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Tuesday, May 12, 2015

To My Theist Friends

I have been pretty clear that I don't need "God" in my life or language. (click here) Besides being an unscientific and irrational proposition, I have concluded that belief in God often squanders opportunity and responsibility and that religions, especially those of the monotheistic brand, bring with them a lot of evil into the world.

Radical Islam, Fundamentalist Christianity, Righteous Judaism attack each other as infidels while requiring strict adherence to their immovable principles. They are paternalistic and hierarchical. They fear novelty, justify violence, and sacrifice the others on the altar of the Absolute. They eschew critical thinking because they are in unique possession of God's revelation. They claim infallibility because of their special relationship with the Almighty. They practice exclusion of aliens and make aliens of those who disagree with them. In doing so they feed fear, ignorance, and hate. While condemning idolatry by affirming that there is no god but God, they make idols of their God, their Prophets, their Scriptures, their Laws, their dogmas, and their institutions. And they are willing to sacrifice their perceived enemies to their idols.

However, I work closely with Christian, Jewish, Muslim congregations committed to social justice. I understand that historically each of these three religions of the Book were founded by advocates from and for the lower classes in society with visions of social equality, freedom, and justice which I share. I also have many friends and colleagues for whom God is an important part of their life, their stories, and their commitment to peace through justice. With them I see that God brings a lot of good into the world.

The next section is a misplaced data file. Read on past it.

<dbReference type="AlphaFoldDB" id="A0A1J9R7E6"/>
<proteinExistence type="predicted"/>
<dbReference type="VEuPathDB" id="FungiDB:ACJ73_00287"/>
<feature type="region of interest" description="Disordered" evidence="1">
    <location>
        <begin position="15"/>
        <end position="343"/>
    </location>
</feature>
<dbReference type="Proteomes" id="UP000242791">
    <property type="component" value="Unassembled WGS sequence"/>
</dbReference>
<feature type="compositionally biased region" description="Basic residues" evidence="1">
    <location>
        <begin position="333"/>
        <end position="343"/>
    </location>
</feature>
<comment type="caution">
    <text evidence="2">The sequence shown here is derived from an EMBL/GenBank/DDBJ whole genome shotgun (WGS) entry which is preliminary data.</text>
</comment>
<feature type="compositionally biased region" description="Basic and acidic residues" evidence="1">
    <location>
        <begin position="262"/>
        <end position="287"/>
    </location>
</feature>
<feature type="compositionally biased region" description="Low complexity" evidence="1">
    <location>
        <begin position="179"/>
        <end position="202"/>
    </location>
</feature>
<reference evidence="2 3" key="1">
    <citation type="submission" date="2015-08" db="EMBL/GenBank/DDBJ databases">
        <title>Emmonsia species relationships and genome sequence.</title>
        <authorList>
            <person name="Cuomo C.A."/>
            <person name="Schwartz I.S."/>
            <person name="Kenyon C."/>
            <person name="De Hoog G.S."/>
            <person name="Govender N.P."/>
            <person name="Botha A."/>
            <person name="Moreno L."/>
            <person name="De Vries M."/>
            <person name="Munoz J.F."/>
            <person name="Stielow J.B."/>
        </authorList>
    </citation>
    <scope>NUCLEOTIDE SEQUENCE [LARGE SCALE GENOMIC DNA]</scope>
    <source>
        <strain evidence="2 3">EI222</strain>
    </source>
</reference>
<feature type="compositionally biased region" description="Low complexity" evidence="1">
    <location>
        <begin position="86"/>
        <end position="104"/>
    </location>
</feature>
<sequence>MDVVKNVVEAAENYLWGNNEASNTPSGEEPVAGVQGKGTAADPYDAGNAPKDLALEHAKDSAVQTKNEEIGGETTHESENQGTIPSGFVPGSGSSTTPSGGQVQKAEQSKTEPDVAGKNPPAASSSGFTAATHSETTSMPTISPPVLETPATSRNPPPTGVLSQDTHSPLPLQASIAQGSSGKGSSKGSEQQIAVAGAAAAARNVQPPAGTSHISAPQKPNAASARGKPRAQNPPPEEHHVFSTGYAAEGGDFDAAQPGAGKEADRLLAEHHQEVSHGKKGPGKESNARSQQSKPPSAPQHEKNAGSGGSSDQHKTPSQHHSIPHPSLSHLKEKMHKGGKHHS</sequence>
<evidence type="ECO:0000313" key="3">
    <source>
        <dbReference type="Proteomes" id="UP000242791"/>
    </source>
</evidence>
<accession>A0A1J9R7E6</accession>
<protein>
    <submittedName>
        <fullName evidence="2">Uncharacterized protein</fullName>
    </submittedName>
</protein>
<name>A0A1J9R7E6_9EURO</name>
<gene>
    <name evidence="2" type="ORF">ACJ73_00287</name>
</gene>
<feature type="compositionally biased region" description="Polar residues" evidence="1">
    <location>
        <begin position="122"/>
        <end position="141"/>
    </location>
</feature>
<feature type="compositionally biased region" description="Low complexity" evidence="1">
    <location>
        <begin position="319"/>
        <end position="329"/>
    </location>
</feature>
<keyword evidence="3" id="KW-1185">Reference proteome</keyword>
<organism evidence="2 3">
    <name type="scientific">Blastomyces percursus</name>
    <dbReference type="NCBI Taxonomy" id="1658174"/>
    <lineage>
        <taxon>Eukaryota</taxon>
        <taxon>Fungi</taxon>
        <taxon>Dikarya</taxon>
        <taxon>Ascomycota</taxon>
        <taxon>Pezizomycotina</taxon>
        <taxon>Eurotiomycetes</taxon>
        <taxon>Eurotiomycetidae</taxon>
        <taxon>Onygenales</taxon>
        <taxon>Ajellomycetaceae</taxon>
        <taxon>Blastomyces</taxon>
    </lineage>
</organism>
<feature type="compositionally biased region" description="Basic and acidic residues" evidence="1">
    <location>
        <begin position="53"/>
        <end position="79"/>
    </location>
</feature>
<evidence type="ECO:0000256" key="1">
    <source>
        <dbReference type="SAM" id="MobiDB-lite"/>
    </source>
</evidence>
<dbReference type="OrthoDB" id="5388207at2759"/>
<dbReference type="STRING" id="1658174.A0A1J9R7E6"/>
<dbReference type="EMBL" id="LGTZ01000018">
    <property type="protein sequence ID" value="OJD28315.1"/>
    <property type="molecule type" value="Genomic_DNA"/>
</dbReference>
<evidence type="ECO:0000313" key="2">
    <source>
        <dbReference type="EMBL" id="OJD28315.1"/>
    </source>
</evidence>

So when I hear my friends and colleagues talk "God," this is what I choose to hear. I hear them affirming Transcendence, i.e. their willingness to pass beyond idols by continued questioning and criticism. I hear them affirming the Worth of persons over things. I hear them committed to the Future of the world by acknowledging but letting go of the past. I hear them desiring to act with optimism out of Abundance, rather than with gloom out of scarcity, focusing on the possibility in nature and humanity rather than on its limitations and evil.

So when they talk "God," let me think not of a powerful entity over nature. Let me think of the Power that is being engendered in human concerted action. Let me think of the way the mystics experienced the Void: God is the Nothingness from which all things come--ex nihilo.  Neither matter, nor energy, God as the Universal Void is Cosmic Consciousness. God does not exist, but is the condition or context for all that does. Or let me think God as the Universe in all vastness united as a Whole with interacting parts. Or let me think of God as Universal Consciousness Becoming through matter's complexification and through our interaction with it, a sort of Omega point in the human experiment.